I made the mint sauce from a book given to me for my birthdays: recipes from the Titanic. So on Good Friday evening we also had Titanic pea soup (Pottage Saint-Germain) which involved the use of a lettuce, I couldn’t find the exact type needed (Romaine) so I had ti use an iceberg, and only realised half way through making it what I was using. Anyway, enough rambling. Will let you get on with your Monday and remember this was written Sunday morning. Hoping you had a peaceful Easter, and should be back with you tomorrow.
A gallery of images for you today on Great Friday. I aim to be blogging over the weekend, but I might take a couple of days off, so if I ‘go dark’ you will know there is nothing to worry about. Wishing you a peaceful and celebratory Easter if you celebrate it, else, just wishing you a good weekend.
Easter weekend is fast approaching us, houses are being cleaned and painted up outside, the shops are busy with people buying in all that’s needed for the end of Lent, and the churches have been busy with the services that take place throughout this week. I am just catching up on the end of our walk last Sunday with a few shots that I took, like this one of a field full of yellow flowers seen on the way home.
Did I tell you that the new book is out at Amazon in Kindle format? Here’s the link to Village View: A year on Symi. I notice that the page breaks don’t show up in the Amazon ‘look inside’ example of the book; they do in the real thing.
Yesterday we were up early again for a morning walk before starting the day and, as we needed to use the ATM machine, we headed down the Kali Strata to the bank and then someone had the bright idea of heading back up the kataractis. That was a joy at 7.00 in the morning, a shower was needed afterwards and a doze off after lunch to recover. But at least we did it, and Neil got a very nice shot of the early morning harbour.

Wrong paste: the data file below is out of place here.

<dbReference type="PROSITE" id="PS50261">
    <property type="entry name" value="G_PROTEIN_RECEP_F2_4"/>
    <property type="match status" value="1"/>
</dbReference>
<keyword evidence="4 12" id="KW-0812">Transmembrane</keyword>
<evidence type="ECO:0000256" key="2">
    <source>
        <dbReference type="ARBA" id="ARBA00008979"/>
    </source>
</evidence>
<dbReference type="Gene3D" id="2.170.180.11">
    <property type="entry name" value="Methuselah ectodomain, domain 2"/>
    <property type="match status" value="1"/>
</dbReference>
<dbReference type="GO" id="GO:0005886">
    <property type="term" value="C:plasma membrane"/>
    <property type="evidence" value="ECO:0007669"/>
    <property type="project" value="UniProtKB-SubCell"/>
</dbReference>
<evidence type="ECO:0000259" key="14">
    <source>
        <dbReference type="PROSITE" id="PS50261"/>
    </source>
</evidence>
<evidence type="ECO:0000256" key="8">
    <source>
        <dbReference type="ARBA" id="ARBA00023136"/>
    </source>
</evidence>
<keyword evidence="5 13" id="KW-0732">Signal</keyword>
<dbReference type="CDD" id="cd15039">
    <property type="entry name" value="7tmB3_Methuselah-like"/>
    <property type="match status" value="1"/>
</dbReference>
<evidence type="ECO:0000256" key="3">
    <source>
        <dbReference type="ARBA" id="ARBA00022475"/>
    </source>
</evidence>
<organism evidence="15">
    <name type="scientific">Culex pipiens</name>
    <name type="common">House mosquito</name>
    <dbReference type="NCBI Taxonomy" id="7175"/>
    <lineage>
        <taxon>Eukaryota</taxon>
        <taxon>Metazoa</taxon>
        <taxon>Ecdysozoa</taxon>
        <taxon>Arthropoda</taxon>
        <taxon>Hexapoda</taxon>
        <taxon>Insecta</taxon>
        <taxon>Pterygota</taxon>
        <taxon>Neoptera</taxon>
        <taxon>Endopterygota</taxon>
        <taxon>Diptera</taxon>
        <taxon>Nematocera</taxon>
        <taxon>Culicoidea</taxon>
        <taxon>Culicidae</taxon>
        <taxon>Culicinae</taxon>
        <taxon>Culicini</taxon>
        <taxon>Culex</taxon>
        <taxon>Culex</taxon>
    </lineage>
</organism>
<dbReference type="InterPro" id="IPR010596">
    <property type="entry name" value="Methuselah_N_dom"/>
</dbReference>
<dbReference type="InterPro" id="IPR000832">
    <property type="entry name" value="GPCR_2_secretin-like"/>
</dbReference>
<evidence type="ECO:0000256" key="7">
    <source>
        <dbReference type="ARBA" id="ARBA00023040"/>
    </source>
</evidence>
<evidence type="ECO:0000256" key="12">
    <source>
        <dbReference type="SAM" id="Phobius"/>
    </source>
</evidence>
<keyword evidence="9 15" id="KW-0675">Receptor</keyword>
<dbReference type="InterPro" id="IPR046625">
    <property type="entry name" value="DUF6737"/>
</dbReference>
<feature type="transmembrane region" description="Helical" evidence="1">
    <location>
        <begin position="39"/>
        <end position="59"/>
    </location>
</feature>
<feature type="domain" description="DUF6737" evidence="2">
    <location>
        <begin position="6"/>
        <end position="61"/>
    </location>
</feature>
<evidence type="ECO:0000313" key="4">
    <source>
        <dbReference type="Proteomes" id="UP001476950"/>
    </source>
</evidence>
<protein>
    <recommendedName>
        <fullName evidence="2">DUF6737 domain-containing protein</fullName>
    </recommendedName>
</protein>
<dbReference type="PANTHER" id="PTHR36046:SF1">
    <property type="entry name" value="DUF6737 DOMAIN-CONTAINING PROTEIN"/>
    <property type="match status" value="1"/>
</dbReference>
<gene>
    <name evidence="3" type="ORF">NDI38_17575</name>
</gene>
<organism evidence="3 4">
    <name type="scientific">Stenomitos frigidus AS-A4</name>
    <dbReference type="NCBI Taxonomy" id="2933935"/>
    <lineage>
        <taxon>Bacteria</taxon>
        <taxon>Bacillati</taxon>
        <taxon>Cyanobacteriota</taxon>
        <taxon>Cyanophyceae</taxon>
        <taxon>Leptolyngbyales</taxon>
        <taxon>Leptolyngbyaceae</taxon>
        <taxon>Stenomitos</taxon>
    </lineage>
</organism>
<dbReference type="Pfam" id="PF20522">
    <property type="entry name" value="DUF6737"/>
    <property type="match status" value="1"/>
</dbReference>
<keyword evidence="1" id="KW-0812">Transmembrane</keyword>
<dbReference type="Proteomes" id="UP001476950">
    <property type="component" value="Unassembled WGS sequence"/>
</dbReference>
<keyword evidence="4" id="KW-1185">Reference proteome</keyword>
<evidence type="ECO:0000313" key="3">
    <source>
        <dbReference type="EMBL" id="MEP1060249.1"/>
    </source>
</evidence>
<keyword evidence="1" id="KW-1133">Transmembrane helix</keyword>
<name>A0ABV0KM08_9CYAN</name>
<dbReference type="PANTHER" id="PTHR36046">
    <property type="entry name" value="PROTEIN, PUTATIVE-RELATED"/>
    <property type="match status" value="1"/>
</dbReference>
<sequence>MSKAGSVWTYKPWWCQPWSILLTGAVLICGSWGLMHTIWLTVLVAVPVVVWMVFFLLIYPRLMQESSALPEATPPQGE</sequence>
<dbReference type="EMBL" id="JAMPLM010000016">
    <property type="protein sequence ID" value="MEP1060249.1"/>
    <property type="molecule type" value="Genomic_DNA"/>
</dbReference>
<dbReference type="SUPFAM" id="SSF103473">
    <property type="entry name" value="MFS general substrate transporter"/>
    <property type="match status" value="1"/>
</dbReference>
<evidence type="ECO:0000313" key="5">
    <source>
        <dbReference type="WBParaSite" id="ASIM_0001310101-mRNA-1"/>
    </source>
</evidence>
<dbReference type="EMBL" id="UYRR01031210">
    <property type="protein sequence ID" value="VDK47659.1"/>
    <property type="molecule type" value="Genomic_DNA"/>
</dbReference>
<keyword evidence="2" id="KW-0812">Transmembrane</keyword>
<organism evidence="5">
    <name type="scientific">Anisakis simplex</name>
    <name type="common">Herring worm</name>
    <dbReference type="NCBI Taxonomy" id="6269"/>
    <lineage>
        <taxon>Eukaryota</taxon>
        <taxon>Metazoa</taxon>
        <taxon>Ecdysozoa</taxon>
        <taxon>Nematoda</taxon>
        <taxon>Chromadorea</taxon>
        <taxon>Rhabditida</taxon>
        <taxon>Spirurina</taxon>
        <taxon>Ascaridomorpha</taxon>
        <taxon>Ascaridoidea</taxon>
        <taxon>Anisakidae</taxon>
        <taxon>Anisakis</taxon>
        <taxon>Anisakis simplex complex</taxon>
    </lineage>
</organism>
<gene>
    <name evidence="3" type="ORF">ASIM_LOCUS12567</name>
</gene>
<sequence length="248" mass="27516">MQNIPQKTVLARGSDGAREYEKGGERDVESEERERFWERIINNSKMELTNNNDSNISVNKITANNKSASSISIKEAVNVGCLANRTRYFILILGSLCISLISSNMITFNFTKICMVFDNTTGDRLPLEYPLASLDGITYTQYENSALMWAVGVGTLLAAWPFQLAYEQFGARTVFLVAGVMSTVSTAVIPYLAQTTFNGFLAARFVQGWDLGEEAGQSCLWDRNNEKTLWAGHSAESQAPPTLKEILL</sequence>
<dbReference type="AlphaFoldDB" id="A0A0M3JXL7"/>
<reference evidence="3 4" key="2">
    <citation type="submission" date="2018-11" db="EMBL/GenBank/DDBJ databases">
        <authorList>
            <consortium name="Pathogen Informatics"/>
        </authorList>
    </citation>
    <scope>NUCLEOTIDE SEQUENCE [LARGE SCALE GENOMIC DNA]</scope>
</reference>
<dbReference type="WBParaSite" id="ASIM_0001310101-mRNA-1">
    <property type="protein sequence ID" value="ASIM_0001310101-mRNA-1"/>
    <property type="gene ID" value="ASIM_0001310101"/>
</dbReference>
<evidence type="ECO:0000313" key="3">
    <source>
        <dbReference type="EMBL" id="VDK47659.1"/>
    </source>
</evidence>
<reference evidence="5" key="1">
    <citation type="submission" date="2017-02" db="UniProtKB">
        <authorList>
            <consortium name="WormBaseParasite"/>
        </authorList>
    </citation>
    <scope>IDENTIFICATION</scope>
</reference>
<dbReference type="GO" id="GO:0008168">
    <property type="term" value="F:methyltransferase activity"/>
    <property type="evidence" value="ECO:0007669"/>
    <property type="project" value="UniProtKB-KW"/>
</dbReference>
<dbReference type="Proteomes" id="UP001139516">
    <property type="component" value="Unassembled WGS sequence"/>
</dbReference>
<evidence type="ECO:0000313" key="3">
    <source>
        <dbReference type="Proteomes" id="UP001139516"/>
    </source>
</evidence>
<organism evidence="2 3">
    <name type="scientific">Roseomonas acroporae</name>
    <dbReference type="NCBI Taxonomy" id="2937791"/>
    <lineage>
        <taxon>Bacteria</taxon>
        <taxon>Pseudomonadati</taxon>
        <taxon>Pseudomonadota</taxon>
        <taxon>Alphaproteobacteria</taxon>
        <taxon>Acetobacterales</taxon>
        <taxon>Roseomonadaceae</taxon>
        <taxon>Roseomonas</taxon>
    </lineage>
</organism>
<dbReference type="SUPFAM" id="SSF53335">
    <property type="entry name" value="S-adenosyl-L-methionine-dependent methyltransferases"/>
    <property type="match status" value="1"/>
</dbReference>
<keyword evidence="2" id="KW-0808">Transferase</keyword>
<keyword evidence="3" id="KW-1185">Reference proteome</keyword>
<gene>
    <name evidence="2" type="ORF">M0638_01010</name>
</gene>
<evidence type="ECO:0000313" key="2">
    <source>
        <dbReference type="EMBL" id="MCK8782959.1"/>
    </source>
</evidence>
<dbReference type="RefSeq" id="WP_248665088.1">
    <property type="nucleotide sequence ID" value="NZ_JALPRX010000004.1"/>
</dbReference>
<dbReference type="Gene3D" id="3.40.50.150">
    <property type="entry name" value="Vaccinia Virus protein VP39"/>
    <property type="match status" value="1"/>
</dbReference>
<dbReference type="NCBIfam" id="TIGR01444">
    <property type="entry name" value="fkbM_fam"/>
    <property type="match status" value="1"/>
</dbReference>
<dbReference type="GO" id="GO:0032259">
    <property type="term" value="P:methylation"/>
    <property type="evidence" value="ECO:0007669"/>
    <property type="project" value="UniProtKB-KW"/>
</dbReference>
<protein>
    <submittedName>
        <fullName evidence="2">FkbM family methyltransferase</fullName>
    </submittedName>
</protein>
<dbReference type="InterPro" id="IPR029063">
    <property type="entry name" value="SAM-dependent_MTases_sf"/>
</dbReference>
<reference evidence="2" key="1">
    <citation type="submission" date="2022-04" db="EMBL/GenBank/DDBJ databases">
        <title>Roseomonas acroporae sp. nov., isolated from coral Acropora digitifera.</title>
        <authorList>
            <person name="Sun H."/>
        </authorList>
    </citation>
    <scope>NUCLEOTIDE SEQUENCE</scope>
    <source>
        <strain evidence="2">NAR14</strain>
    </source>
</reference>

On Tuesday night four of us spent an hour and a half going through our tap routines for Saturday 26th and trying to drill some of the finer points into our heads. I still sound like a carthorse, but that can’t be helped. We will have a few run-throughs next week and hopefully another session like Tuesday night and be ready and on top form for the show which will be held at the Opera House.
Before then there is a town hall and Women’s Association sponsored dance and celebration in Yialos on Sunday evening (at 19.45) when the traditional burning of Judas is to take place. That will follow on from Great Friday, the solemn day of fasting, Easter Saturday and the traditional midnight mass, followed by fireworks, dynamite and feasting, and an Easter Sunday with the family. More photos to come no doubt, but for now an image to mark the end of our winter walking season and the start of our summer.
Full gallery of the walk to the ancient Castro tomorrow.
Symi Dream handy tip alert: In case you missed your free copy last year, here is the Olive Tree guide to Paska on Symi. This is a PDF file which you should be able to download and save, print, or open and read online. Click here for your Guide to Symi Easter.